Tuesday, May 19, 2015

What you need to know about almond milk

Stroll the dairy case in today’s supermarket, and you’ll find that it’s no longer just about dairy.  The milk section is now crowded with an array of non-dairy milks–including soy, rice, coconut, hemp, and all of the many nut varieties.  Ever wonder how all those nuts compare? Let’s take a look.

Nut Milk Basics

The good: They’re a great option for both vegans and the ~65% of the population who suffer from some form of lactose intolerance. Another bonus: they’re cholesterol and saturated fat free.

The not-so-good: Anyone with tree nut allergies, beware. Nut milks also have less protein and calcium than cow’s milk, and can be a bit pricier. Some varieties also have a lot of added sugars.

How they’re made: Nuts are first shelled, often lightly toasted, soaked in filtered water, ground into a paste, and then blended with water. The “milk” is the liquid that is then strained from the nut solids, or pulp. Some manufacturers then add thickeners or gums, sugar, salt, and flavors. Most of the calories, fat, fiber, protein, vitamins, and minerals are left in the pulp.



About almond milk: There are ups and downs. It’s a rough comparison when you look at whole almonds verses almond milk, but here’s the run down: On the upside, a cup of almond milk has just 60 calories, 2.5g fat, and 0g sat fat (ha! That’s about 750 calories less than a cup of whole almonds). On the downside, when the pulp is strained from the milk, you lose almost all of the fiber, protein, vitamins, and minerals from the whole nut. A cup of the milk contains <1g fiber and only 1g protein, and if you choose the original variety, you’ll also tack on 7g added sugar, and 160mg added salt.

Compared to cow’s milk:

Original Almond Milk Unsweetened Almond Milk Skim Milk 2% Milk
60 calories 30 calories 83 calories 122 calories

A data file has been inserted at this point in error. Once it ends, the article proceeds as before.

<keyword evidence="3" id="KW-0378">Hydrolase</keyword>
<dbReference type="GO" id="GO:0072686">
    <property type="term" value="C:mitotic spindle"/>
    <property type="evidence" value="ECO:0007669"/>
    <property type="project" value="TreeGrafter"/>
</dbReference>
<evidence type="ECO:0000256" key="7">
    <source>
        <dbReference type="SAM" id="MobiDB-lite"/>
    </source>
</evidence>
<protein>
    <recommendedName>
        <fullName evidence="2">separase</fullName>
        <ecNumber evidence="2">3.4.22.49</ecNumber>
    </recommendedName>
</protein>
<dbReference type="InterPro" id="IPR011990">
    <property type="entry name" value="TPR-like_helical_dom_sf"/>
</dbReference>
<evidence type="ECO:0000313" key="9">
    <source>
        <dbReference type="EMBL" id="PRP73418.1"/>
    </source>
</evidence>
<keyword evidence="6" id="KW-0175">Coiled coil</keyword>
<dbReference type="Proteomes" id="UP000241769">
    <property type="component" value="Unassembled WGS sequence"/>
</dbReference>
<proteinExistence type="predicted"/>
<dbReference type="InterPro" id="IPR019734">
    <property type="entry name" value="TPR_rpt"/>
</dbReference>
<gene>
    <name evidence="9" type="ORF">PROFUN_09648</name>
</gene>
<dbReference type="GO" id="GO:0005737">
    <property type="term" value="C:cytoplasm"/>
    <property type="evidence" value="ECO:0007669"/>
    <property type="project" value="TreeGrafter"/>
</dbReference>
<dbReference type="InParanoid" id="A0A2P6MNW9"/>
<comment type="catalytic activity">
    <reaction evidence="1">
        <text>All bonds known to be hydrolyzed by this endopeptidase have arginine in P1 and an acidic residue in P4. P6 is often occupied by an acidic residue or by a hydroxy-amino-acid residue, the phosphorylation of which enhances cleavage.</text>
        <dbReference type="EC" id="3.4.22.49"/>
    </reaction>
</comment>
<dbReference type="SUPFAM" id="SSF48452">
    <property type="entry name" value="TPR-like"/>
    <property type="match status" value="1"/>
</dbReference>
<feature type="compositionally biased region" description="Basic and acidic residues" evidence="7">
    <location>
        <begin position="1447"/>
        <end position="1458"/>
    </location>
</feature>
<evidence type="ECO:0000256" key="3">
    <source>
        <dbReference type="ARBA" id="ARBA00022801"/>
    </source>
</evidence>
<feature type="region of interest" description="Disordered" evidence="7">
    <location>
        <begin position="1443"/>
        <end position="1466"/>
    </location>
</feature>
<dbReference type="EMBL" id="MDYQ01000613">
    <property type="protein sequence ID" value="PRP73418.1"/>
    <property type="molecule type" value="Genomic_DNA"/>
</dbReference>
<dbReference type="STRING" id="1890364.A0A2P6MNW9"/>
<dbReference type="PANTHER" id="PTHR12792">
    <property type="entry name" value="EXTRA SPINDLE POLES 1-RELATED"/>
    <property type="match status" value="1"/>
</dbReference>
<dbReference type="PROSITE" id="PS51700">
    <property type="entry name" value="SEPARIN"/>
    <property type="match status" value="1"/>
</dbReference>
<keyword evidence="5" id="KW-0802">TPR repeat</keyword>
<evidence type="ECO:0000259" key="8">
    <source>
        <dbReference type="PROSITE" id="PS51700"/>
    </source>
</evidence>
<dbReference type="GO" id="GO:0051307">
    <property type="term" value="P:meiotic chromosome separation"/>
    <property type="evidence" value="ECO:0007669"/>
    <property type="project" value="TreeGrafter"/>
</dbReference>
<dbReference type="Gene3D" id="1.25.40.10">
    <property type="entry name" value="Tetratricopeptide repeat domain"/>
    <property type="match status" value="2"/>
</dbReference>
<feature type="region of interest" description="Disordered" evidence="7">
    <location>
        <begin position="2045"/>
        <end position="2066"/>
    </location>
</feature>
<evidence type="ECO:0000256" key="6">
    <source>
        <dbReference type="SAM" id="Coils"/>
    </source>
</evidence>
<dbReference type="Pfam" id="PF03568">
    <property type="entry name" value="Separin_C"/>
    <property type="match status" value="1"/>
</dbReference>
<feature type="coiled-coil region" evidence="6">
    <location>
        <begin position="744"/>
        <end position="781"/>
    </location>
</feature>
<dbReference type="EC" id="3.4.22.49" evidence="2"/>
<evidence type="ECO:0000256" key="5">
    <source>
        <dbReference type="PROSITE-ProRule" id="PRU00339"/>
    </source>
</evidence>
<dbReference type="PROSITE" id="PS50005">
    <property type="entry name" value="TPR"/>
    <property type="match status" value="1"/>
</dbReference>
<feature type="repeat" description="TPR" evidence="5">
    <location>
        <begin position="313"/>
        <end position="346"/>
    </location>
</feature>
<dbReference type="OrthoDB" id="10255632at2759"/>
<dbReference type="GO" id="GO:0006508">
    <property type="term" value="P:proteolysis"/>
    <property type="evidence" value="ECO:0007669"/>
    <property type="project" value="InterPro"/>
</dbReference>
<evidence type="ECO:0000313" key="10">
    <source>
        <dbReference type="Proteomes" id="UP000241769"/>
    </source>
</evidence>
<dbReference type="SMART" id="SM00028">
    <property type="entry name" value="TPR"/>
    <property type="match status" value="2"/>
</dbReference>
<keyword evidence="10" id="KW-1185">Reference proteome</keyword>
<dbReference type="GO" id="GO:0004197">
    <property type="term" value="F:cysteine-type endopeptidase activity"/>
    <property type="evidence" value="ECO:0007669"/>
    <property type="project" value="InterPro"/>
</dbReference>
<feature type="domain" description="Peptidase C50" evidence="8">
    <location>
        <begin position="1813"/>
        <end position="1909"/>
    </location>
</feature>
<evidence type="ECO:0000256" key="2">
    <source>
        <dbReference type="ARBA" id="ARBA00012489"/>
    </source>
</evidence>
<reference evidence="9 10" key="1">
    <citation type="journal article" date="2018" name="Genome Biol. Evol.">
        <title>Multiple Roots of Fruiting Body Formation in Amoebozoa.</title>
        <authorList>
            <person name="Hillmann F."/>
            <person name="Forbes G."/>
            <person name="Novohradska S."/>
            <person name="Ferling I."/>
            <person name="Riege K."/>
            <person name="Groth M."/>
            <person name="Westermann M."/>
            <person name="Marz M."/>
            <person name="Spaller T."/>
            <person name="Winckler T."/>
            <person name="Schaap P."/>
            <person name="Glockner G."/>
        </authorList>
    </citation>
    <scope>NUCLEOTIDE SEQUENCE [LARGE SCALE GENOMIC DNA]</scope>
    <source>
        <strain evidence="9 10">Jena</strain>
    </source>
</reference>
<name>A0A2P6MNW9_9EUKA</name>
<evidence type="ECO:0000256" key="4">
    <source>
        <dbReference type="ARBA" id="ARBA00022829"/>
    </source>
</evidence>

2.5g fat 2.5g fat 0g fat 5g fat
0g sat fat 0g sat fat 0g sat fat 3g sat fat
160 mg sodium (added) 160 mg sodium (added) 103mg sodium (naturally occurring) 115mg sodium (naturally occurring)
1g protein 1g protein 8g protein 8g protein
7g sugar (all added) 0g sugar 12g sugar (naturally occurring) 12g sugar (naturally occurring)
200mg calcium 200mg calcium 299mg calcium 293mg calcium


Other plusses for almond milk:

  • Unlike cow’s milk, almond milk has no naturally occurring sugars, so it won’t send your blood sugar into a spike.
  • A cup contains 20% of your daily Vitamin E needs, which is good for your skin and helps protect against sun damage.
  • Most of us get plenty of protein in a day, so the fact that the milk only has about 1 gram per cup isn’t something any of us should necessarily worry about.
  • It’s nutty and tasty!

How to buy: “Original” varieties typically have a bit of sugar added back into the nut milk–and some vanilla-flavored almond milks have as much as 16g sugar per cup–that’s 4 teaspoons, folks! Choose the unsweetened variety if you’re looking for a no-sugar-added option.

Pricing? I went to my local Piggly Wiggly for a little price comparison and here’s what I found:

Half gallon almond milk: $3.69

Half gallon organic cow’s milk: $5.39

Full gallon generic cow’s milk: $3.79

Bottom line: Almond milk is a great lactose-free, vegan alternative to dairy milk. Just be sure to read labels and know what you’re putting your money into… if you want the added sugars, fine. If not, choose unsweetened. Or, for a completely sugar-free, salt-free, gum and stabilizer-free version, make your own using our simple recipe.

Keep reading: Our favorite almond milks


from Simmer and Boil http://ift.tt/1EiceEC via baking sheet with rack

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